A reporter for the British news source, The Guardian, has come under fire after claiming that apple pie is racist because it is an example of the “vast and ongoing genocide of indigenous people.” Food writer Raj Patel made radical comments for the famously liberal publication regarding the popular American dessert. According to Patel’s article, apple pie was a creation that stemmed from slavery and colonialism after he highlighted how apples were not original to the Americas but were first in central Asia and brought to America 400-500 years ago.

Patel’s article was entitled “Food injustice has deep roots: let’s start with America’s apple pie.” The controversial piece claimed that apple pie – the American staple on the dessert table – has “bloody origins” and is about as “American as stolen land, wealth and labor.”

Patel has a long history of “very strong anarchist sympathies.” He was known for participating in the World Trade Organization protests in Seattle in 1999 and is the author of the book “Stuffed and Starved: The Hidden Battle for the World Food System.” He is a British Indian author who now has American citizenship.

He wrote in The Guardian, “Apples traveled to the western hemisphere with colonists in the 1500s in what used to be called the Columbian Exchange, but is now better understood as a vast and ongoing genocide of Indigenous people.”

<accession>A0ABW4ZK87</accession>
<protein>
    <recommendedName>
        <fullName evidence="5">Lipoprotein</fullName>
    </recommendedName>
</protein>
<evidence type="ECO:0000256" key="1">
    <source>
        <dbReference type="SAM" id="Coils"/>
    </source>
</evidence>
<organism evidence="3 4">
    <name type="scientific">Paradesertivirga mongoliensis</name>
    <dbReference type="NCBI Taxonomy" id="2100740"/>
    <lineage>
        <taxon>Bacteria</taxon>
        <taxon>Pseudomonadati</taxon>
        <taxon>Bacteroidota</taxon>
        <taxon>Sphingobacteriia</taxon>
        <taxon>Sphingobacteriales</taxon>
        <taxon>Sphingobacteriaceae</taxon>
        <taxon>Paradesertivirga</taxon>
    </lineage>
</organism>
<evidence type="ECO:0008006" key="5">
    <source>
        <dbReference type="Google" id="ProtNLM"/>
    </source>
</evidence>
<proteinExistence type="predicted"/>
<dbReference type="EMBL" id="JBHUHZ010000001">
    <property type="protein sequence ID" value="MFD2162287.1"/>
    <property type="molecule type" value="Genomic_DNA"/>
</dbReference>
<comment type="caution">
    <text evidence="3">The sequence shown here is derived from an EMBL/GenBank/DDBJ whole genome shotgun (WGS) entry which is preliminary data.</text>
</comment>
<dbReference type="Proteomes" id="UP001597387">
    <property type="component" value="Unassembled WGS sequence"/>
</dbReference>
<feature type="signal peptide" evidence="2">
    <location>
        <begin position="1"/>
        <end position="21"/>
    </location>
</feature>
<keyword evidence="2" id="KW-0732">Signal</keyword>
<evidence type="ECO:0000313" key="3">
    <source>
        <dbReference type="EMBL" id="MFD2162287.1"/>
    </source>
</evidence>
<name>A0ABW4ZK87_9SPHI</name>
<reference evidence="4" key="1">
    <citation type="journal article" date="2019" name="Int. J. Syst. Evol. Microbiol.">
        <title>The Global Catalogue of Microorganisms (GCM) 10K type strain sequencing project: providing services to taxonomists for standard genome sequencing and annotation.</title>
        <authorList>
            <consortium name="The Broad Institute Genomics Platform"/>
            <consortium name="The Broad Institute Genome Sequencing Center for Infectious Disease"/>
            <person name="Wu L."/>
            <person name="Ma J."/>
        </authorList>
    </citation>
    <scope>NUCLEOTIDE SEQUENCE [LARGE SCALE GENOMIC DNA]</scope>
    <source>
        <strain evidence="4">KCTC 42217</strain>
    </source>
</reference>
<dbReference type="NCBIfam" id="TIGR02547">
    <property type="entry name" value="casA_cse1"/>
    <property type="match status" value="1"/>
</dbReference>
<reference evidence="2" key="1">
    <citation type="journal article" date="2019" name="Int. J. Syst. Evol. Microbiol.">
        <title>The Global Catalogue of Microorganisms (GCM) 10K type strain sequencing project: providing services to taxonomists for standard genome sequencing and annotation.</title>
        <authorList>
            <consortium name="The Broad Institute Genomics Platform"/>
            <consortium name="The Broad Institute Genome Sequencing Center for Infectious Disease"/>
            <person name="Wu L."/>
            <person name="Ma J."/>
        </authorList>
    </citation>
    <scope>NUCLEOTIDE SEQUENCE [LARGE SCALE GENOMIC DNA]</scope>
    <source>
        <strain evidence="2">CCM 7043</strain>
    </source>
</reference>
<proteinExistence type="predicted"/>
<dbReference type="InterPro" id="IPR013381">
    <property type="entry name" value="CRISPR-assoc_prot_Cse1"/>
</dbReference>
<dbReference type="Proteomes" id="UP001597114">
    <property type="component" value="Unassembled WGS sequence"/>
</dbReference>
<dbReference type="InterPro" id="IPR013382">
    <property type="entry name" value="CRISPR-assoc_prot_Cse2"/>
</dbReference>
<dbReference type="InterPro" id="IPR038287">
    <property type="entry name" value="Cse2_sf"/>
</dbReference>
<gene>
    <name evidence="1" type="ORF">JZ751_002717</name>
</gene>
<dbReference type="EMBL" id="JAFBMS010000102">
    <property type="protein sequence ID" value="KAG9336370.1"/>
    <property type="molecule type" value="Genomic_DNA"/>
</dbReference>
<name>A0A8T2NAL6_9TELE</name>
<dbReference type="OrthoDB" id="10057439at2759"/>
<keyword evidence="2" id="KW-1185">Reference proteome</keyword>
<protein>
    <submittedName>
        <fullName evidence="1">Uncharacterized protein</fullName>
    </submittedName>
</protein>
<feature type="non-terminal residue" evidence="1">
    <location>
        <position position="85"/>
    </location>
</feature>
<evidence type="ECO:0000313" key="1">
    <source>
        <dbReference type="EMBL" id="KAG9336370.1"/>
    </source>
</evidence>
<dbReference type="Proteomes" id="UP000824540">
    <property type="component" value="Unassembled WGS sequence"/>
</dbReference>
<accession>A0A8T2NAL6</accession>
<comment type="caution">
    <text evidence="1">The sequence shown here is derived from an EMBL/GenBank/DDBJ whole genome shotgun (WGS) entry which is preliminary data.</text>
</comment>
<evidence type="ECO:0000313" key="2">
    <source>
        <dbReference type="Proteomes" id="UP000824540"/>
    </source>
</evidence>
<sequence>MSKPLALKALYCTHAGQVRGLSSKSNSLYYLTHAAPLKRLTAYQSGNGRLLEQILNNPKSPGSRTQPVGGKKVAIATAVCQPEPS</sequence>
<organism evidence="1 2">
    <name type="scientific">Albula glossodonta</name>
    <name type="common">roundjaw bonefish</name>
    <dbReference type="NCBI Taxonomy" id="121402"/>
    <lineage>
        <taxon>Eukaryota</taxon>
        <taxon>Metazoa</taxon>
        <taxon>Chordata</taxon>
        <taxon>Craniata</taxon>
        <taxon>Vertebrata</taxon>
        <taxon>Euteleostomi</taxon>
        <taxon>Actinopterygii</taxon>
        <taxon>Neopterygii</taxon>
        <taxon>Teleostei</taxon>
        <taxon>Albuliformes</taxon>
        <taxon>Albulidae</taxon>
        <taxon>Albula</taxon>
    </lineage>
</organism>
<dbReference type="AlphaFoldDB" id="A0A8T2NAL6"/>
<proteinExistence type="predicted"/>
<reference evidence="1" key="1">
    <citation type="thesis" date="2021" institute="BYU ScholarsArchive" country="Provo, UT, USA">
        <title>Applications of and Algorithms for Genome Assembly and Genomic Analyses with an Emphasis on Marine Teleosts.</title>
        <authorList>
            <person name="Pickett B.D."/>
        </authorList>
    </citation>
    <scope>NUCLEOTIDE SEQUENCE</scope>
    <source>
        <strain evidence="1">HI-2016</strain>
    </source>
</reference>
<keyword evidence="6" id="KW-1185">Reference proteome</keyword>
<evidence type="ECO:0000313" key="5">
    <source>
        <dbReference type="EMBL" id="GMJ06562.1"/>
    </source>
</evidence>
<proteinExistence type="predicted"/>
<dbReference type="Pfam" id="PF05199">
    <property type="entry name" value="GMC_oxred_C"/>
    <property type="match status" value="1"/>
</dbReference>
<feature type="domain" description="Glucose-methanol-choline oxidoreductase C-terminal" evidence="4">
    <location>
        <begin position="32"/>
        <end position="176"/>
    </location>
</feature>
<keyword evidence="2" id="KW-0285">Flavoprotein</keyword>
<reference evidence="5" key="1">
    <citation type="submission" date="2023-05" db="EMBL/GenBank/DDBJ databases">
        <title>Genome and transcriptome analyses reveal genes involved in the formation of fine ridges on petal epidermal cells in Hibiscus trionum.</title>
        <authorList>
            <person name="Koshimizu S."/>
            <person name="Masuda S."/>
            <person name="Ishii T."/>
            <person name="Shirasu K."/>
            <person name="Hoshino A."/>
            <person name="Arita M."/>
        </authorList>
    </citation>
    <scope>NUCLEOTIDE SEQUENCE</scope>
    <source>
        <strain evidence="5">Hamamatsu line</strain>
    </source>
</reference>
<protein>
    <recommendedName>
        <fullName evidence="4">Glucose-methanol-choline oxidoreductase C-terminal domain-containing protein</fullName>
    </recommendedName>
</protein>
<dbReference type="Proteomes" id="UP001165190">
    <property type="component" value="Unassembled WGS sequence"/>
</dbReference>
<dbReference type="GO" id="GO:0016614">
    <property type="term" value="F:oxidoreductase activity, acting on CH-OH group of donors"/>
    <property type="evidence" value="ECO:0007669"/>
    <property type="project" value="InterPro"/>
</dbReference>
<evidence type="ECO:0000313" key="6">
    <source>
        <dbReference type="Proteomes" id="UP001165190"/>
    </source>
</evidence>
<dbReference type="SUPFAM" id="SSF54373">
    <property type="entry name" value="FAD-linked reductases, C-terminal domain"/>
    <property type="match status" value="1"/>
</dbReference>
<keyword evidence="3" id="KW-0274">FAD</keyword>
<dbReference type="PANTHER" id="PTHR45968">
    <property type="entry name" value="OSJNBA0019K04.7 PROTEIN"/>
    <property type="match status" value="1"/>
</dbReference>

Apples were used “as markers of civilization, which is to say property” by the colonists of America. He added, “John Chapman, better known as Johnny Appleseed, took these markers of colonized property to the frontiers of US expansion where his trees stood as symbols that Indigenous communities had been extirpated.”

Besides the primary ingredient of apples, Patel (above) also reported that the apple pie crust is also racist. Because sugar used in America’s first apple pies was linked to the French slavery trade in New Orleans, Louisiana. The southern city “had become a concomitant hub of the slave trade” and a port that brought sugar into America.

While Patel already explained how the apples and sugar were problematic, he went on to explain that even the gingham cloth that was traditionally used when cooling the apple pies was also a stolen item.

“Not that the gingham on which our apple pie rests is uniquely American.”

Native Americans were wearing cotton long before Christopher Columbus landed in the Caribbean in 1492. Patel also explained that the checkered pattern likely made its first appearance in Asia. Once in America, the British cotton trade “enslaved and committed acts of genocide against millions of Indigenous people in North America, and millions of Africans and their descendants through the transatlantic slave trade.”

He added, “In the process, cotton laid the basis of finance, police, and government that made the United States.”

He concluded: “The history of the US food system has always, however, been one of struggle. ‘Food justice’ is a term that is intelligible only because oppressed and exploited communities have organized for redress against the predations of US capitalism.”

What do you think about this writer’s claims about apple pie?

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